Slow Lamb shoulder in Weber Family Q

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brontsy
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Slow Lamb shoulder in Weber Family Q

Post by brontsy » Sat Jan 12, 2019 2:52 pm

Giving lamb shoulder with bone in a crack today. Followed recipe from Cumulus restaurant for a dry rub which I did night before.
2 garlic cloves, crushed
finely grated zest of 2 lemons
2 tablespoons finely chopped oregano leaves
3 tablespoons olive oil
2 tablespoons salt

Put the lamb on at 0830 this morning and have had the family Q hovering around 100c all day by turning outside burner off and inside burner in between high and off, just enough so it doesn’t flicker out. The internal meat temp was at 57c after 3hrs. I managed to get it to 72c after 5hrs but it stalled there so I wrapped it with foil and pushed the Weber temp up to 105 - can’t get it to sit nicely at 110c.

It seems to have kicked off again - internal temp at 76c now after 6 hours with another 2 1/2 hours cooking. Then hope to rest for an hour. Bit worried it won’t get it up to temperature in time for friends coming over but see how it goes! I’ll post some pics and an update once finished.


Davo
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Re: Slow Lamb shoulder in Weber Family Q

Post by Davo » Sat Jan 12, 2019 3:20 pm

After cooking that long it's done....72C internal is not bad....I would've rested it then opened to cool a bit.....turn the grill on high and give the meat a finishing char (reverse sear) all over till it's nicely charred, although I would've prefered to have done that when the roast hit 60C internal....maybe next time.

Where reverse searing is good is that it uses the surface juices of the meat to assist with the outside charred finish.


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brontsy
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Re: Slow Lamb shoulder in Weber Family Q

Post by brontsy » Sat Jan 12, 2019 3:34 pm

Ok thanks Davo. I thought I read in a few forums that it needs to cook in the 80’s for a while to breakdown the fat since it’s a shoulder?

Davo
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Re: Slow Lamb shoulder in Weber Family Q

Post by Davo » Sat Jan 12, 2019 4:40 pm

brontsy wrote:
Sat Jan 12, 2019 3:34 pm
Ok thanks Davo. I thought I read in a few forums that it needs to cook in the 80’s for a while to breakdown the fat since it’s a shoulder?
That would be pork shoulder....lamb would be a lot more tender

If you want it shredded, perhaps cook it slowly till it falls apart but a nicely charred leg of lamb would have a lot of flavour...mmmm lamb!! I think by your description you've done enough to the lamb low n slow.


How this Yanky low n slow came about was during the pilgrim days, they had to find ways to feed a lot of people and the meats were very tough....so by cooking it for hours and hours on end was a way to break down the fibres and proteins of the meat. They didn't raise lambs in the US, it was mainly beef, buffalo, hogs.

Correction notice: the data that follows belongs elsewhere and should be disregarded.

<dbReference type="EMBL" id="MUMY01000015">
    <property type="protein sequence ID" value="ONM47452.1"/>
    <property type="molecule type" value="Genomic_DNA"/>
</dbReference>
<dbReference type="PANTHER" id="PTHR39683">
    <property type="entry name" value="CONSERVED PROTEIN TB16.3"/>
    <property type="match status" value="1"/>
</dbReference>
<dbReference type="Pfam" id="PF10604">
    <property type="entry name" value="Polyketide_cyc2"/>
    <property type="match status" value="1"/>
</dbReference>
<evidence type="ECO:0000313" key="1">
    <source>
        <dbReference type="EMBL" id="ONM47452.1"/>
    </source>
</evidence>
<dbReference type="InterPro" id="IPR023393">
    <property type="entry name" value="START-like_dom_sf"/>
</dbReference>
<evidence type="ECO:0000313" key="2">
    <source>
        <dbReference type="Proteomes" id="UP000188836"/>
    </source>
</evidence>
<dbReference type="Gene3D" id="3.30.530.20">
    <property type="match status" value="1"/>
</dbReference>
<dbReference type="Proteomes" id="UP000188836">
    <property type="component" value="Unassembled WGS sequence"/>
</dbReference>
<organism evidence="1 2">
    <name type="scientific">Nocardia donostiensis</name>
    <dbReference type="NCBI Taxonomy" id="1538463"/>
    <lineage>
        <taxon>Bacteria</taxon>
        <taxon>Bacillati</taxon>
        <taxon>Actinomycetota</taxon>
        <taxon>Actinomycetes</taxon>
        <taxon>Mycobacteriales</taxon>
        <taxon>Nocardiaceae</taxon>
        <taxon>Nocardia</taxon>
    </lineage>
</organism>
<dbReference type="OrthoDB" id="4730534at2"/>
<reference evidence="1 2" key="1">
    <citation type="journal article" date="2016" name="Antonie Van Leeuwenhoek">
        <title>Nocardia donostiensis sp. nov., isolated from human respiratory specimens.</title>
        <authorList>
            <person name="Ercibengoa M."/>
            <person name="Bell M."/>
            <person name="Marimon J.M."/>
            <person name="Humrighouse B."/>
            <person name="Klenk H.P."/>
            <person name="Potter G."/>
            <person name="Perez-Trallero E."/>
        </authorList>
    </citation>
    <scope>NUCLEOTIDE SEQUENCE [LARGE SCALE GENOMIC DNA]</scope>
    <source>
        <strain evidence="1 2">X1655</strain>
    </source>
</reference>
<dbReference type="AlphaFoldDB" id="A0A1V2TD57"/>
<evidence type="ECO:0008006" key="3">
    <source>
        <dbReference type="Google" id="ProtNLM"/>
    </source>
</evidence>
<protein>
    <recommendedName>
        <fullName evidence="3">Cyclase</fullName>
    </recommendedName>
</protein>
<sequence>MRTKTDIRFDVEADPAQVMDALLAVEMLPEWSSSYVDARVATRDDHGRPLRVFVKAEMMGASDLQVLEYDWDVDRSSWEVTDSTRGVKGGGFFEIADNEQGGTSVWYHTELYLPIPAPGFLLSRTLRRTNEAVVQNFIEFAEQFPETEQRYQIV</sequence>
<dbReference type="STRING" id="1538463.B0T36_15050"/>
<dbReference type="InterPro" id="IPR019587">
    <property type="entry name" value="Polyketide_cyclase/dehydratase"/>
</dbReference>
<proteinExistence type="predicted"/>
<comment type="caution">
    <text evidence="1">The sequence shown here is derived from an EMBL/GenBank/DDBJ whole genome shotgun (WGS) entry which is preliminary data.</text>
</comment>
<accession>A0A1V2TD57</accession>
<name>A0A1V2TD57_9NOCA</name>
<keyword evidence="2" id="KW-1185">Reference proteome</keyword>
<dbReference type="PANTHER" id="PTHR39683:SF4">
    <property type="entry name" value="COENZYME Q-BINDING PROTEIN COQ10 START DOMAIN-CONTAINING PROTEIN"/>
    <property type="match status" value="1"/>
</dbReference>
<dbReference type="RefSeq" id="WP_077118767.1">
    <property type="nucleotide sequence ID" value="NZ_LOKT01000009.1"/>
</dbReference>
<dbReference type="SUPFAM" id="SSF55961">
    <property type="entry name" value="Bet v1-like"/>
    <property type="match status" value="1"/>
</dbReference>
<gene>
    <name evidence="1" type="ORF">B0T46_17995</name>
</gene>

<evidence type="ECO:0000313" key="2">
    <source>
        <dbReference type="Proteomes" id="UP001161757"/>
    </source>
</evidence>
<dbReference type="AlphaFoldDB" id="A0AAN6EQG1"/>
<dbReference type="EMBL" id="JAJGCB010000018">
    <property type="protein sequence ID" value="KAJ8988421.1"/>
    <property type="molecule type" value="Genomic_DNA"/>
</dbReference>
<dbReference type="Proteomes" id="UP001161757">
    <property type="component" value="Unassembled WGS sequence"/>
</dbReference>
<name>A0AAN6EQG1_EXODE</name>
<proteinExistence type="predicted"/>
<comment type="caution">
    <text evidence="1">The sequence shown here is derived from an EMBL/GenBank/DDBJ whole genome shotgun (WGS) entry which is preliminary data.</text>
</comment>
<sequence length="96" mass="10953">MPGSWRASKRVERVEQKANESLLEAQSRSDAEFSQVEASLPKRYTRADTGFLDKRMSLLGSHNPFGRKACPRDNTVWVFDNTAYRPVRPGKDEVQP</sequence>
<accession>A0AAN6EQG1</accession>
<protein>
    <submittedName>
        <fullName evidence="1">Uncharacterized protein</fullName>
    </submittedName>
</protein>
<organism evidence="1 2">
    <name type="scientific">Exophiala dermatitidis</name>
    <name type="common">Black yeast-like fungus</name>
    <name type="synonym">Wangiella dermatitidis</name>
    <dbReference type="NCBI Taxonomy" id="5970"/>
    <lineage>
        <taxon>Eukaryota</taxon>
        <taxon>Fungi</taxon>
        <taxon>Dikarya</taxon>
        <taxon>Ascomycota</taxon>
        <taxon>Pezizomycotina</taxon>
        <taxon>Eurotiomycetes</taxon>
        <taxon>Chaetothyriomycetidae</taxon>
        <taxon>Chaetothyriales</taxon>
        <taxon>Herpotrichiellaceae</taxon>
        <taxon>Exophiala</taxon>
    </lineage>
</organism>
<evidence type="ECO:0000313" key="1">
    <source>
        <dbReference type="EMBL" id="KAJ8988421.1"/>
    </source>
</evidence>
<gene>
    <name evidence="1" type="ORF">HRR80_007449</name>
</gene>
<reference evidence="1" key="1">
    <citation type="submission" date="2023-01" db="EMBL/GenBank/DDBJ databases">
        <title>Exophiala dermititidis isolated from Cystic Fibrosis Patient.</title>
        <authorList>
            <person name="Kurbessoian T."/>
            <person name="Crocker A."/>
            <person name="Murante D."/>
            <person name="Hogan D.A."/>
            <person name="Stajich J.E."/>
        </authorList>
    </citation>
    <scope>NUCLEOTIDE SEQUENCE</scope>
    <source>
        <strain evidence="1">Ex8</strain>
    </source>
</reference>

I don't think even the Americans woud've done lamb low n slow as the lambs were more tender, especially at the age we kill them here.....hoggett was probably the only sheep that would've taken to a slower and longer cook as it was older and tougher.


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BBQ-Dad
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Re: Slow Lamb shoulder in Weber Family Q

Post by BBQ-Dad » Sat Jan 12, 2019 8:18 pm

Hope it tastes good and your friends appreciate the effort.

If it was me, with my cooking ritual of a beer while cooking, I'd be a real mess with this low n slow style.

brontsy
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Re: Slow Lamb shoulder in Weber Family Q

Post by brontsy » Sun Jan 13, 2019 8:16 pm

Worked out well - beautiful, moist and tender. But not that pull apart with a fork kind of lamb shoulder that I was hoping for.

In the end it was on for about 8 1/2 hours with Weber q sitting around 100c for almost whole day. internal temp of lamb got to about 80c.

Davo
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Re: Slow Lamb shoulder in Weber Family Q

Post by Davo » Sun Jan 13, 2019 8:44 pm

In order to achieve pull or fall apart meat, you need to push it further like 95C then rested for about 3 hours, but that doesn't usually work with such a tender cut as lamb unless it's hogget.
You can also push pork shoulder to 95C then rest for 2 hours and pull apart....but both are typical tough cuts of meat....but lamb should be taken to about 65 to 70C as it's a tender and young meat.

Something I like doing with lamb is getting a deboned lamb leg, bring it up slowly like you did until about 55C, then jack up the grill to how ever hot you can get it....then char grill it till about 65-70C internal then rest for about 10-20 minutes, slice thinly...it's delicious and moist. technique commonly known as reverse sear, you sear at the end rather than the beginning.


Cheers

Davo
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